For as long as I can remember the "Boneyard" in the desert has been a fascination, it is a place where titans of the air rest before going on their way to the aviation afterlife. When the chance came a few years ago to visit Tucson, Arizona (and my wife let me out of her sight to find the facility) I was finally able to see this modern marvel. Since that first visit I have been back twice more, each time taking in more of the changing scenery. The most recent visit took place at the end of November 1999.
The Davis-Monthan airbase sits just inside the city limits of the quiet southern Arizona city of Tucson. You will quickly bump into the air base fences whenever you head south through the city. The only good road to cross through the base from the city is Kolb Road, which conveniently connects with Valencia, the road that runs by both the Airport and the Pima Air & Space museum. From the Santa Catalina mountains in the north, the base is a vast tan coloured space in the center of the urban expanse of Tucson, but from ground level you see only a small percentage of the base and its content.
View from the fence
There are several roads that have views of the "Boneyard," three good ones are: Kolb Road (dangerous but possible); Escalante and Irvington. There are other roads around the base that offer views of the private scrap yards, which in themselves can be quite interesting. A tall wire fence separates the base from the riff-raff aircraft enthusiasts, its easy to see through and in places look over: rental cars are useful camera platforms. Escalante & Kolb front a part of the facility that seems to be home to the most recent entrants. The area you can see is in the order of 2/3 mile square, and is temporary home to some 500 - 800 aircraft at any given time. This part of the base is quite active, in geological terms, as aircraft move in-and-out of here is short order. Currently the area is home to A-10's, F-14's, F-15's, F-16's, P-3's C-130's and more F-4's than you can shake a stick at.
The view from Irvington is quite different. This borders a part of the facility that is home to guests that will not be leaving on their own wings. Many types adorn the land. Most aircraft are propped up on concrete stands, there to allow the aircraft to be raided for parts. There seems to be little order to the scene, I saw RB-57's mixed with F-111's and F-15's, all mixed in with P-3's and KC-135's. You will not bore of picking out rare and unusual aircraft. Bring good binoculars!
A bus ride in the sun
There are only three ways to view the aircraft at the heart of the Davis-Monthan facility: fly over the place (tough unless you're riding in on an F-15); from a satellite (see Microsoft Terraserver, to view the US Geological Survey's images on the subject); or by Bus from the PASM. While wealthier than some, I cannot afford an F-15 nor a KH-12 Spy Satellite, so I mixed it with 24 other fanatics and rode the bus.
The trip brings you into the AMARC facility by the back door, off Kolb Road. We were driven passed a line of example aircraft, a lineup showing the most common aircraft at the facility and a few unique items (like a D-21 drone for an SR-71/A-12 and Century series fighters). The tour then wandered through a mile or more of assorted fighters (mostly A-10's, F-16's and F-4's) and P-3's. A couple of German Airforce Tornado's were also amid the throng to give an international flavour to the scenery. We stopped a short distance from one of the Maintenance sheds. The shed was interesting for only one thing: 6 EF-111 Ravens. It is now just after the Kosovo crisis and the publishing of various reports on how little EW support US and NATO forces had over Yugoslavia, and here at the AMARC they are dusting off the Ravens. Coincidence?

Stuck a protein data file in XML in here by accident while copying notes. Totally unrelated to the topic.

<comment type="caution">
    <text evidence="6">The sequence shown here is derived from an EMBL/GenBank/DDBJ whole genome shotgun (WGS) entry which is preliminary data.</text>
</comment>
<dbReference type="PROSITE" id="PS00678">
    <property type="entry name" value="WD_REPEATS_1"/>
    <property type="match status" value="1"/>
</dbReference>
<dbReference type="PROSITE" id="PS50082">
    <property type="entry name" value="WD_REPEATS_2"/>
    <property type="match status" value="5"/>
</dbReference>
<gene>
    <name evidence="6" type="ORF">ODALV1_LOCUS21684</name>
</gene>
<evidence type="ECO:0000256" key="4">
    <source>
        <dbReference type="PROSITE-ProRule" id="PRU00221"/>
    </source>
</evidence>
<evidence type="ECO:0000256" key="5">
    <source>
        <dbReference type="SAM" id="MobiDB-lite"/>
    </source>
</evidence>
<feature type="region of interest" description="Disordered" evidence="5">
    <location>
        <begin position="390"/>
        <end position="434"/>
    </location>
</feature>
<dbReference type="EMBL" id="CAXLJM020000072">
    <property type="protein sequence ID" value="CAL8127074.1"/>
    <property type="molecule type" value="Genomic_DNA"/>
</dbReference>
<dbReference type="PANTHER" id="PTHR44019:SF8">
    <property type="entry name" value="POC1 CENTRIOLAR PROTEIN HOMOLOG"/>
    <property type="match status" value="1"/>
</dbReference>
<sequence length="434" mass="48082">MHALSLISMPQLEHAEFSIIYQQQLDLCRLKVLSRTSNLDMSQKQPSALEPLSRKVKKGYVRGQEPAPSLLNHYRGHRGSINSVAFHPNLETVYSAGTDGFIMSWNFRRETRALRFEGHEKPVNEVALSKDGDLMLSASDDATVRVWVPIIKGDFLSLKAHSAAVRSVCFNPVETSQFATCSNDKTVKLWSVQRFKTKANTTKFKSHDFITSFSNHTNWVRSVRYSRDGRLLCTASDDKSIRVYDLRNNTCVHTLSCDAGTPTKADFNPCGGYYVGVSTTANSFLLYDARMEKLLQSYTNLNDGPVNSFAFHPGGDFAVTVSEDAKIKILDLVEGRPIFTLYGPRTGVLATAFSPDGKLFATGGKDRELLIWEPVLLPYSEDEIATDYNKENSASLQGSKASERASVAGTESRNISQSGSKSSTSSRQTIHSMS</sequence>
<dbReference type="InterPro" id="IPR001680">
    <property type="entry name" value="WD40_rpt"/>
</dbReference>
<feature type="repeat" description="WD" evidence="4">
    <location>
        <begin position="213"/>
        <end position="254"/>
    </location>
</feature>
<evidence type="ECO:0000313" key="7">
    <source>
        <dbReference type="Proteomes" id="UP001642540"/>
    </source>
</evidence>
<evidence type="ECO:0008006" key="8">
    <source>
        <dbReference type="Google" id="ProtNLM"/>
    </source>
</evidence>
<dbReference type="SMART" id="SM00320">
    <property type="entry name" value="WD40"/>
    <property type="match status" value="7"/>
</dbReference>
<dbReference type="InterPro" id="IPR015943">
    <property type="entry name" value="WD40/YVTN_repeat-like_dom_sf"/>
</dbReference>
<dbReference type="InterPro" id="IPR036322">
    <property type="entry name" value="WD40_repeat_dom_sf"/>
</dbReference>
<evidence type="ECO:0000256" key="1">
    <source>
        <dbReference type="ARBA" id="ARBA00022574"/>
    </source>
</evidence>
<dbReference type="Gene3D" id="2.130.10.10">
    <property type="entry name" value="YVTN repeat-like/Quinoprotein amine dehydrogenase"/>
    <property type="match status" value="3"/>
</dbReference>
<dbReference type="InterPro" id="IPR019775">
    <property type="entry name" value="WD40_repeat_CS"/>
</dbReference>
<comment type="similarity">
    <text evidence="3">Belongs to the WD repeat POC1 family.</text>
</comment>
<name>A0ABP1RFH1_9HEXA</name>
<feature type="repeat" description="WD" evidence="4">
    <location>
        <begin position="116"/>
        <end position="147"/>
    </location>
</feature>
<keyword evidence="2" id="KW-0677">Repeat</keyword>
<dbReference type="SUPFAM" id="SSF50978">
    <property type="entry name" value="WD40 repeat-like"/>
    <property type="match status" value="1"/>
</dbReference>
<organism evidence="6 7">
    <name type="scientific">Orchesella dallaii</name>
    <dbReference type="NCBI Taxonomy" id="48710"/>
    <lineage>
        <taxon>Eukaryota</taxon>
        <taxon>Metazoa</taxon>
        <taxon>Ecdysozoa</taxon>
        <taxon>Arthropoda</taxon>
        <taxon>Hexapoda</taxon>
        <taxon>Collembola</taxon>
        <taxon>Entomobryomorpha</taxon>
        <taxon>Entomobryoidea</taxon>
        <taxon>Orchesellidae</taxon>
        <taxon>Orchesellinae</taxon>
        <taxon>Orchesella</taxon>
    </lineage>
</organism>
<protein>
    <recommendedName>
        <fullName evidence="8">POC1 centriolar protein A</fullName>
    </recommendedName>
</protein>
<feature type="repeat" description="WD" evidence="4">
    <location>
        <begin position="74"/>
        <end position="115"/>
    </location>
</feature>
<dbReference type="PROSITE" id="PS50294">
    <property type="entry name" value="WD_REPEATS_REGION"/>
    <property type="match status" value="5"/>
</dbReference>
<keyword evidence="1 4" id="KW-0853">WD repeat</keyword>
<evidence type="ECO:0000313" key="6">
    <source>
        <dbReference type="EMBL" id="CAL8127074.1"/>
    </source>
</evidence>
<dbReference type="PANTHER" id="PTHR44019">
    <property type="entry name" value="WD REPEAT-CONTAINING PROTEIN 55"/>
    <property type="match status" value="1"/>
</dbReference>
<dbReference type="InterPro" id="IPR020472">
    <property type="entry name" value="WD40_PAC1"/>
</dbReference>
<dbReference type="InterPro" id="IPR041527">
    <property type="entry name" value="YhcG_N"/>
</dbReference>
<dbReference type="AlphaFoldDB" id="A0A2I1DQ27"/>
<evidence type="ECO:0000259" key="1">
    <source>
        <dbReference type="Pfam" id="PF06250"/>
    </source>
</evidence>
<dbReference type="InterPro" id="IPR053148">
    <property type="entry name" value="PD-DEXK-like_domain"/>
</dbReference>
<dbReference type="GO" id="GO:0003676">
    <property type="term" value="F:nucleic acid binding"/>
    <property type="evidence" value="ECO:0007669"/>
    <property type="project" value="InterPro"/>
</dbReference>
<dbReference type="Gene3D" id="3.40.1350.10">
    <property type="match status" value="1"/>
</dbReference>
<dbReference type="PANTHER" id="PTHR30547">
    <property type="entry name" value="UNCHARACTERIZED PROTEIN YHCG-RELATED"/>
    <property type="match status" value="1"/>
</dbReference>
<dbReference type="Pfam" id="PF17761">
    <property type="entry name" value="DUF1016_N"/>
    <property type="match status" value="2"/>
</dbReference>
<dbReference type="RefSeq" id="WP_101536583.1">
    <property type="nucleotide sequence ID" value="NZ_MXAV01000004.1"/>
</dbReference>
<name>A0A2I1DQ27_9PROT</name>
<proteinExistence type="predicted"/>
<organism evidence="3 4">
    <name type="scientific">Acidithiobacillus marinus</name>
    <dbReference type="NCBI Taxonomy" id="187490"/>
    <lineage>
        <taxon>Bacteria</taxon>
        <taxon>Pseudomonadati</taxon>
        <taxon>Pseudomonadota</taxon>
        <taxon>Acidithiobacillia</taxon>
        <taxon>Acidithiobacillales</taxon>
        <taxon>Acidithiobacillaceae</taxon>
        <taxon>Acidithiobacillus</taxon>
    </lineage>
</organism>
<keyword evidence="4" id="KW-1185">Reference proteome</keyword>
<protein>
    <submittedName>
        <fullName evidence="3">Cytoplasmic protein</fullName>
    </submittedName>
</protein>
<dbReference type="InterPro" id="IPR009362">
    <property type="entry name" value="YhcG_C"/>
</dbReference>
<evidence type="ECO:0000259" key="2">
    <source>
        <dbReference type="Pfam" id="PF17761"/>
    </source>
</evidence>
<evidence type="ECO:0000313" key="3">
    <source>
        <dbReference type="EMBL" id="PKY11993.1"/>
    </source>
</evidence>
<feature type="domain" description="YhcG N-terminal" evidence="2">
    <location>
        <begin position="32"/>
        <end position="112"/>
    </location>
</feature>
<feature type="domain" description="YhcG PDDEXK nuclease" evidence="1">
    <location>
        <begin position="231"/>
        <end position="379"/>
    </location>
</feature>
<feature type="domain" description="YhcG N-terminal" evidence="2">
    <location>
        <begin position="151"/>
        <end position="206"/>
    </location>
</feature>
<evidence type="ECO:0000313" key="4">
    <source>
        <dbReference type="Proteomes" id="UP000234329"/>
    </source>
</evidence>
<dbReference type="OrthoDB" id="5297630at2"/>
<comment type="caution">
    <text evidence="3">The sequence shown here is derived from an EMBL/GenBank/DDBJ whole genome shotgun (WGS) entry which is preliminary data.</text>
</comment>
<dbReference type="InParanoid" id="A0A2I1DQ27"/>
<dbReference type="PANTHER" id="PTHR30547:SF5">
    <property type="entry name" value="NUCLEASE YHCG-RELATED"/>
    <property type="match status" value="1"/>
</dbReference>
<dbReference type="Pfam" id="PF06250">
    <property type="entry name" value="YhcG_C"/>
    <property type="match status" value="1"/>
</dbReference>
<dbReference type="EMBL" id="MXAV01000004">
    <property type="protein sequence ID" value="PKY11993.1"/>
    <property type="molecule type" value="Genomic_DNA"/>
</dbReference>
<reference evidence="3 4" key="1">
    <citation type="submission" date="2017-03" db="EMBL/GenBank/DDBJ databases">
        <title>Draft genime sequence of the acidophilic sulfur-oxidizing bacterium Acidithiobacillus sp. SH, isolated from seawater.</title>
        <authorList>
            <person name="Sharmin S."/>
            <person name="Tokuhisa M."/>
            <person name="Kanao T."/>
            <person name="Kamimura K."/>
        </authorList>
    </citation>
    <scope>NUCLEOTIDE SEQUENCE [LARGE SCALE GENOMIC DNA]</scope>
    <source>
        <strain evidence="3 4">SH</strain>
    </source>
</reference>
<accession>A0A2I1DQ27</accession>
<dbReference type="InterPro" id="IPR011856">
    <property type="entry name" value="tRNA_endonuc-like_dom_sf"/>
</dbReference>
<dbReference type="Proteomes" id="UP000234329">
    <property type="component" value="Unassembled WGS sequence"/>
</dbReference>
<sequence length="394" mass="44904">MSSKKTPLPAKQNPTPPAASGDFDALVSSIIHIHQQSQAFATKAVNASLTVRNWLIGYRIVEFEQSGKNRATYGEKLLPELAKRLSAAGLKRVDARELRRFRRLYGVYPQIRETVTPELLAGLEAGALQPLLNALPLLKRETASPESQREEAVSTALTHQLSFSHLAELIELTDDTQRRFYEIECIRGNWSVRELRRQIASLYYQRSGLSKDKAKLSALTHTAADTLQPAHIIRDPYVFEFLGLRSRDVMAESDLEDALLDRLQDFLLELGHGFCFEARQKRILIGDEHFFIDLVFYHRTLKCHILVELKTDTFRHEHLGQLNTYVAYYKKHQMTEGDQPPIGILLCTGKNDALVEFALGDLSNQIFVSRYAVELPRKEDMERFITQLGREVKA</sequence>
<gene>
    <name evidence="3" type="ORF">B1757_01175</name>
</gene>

The bus recommenced its travels, passing a cleaning shed where a number of F-4's were being showered before going on to become missile fodder as target drones. We re-passed the entrance, and proceeded across the Kolb Road bridge and into the largest part of the site. Lines of Boeing 707's, most tailless, disappeared over a low ridge on the right of the busses path. To the left were many aircraft, most in advanced stages of cannibalisation. A row of RB-57's here, a line of T-38's there, dozens of F-111's; Navy patrol aircraft, including Hawkeye's, F-14's, an A-6, even a line of F-106's. A massive lineup of UH-1's, kept here because their sale might precipitate a collapse in the civil helicopter industry, drab green examples from the Vietnam era forming a dark line over the same ridge the 707's are trying to hide behind. Then the leviathans of the site; 100 plus B-52's, all that remain of nearly 400, slowly being destroyed as part of the Strategic Arms Limitation Treaties, and the force reduction treaties. These bombers a chopped up using a 130 ton blade, then left for a week or more to allow the Russians to photograph and confirm their destruction. Just beyond the remaining B-52's, where the bus turned to make its way back to the museum, are two parks of odd looking equipment. The equipment is the tooling and jigs for the B-1 and B-2 bomber production lines. One day those bombers will take up residence under the clear blue Arizona sky, and there might still be B-52's to keep them company.
A list of the links from above.
Have a good look at the Google maps site, with the Satellite view switched on. Go for a walk around the site. There are some interesting things to see. From B-1's, to D-21's; the rapidly shrinking collection of ex-nuclear B-52 bombers that were chopped into bits. You can see the line of aircraft types that are at the site. And you can see that on some days the crews here just have a good time messing with our heads and the types of aircraft that can be put together!
If you use Google Earth, or another mapping tool, take a look at what could be 2 D-21's at 32" 10' 09.66N 110" 52' 00.04W.
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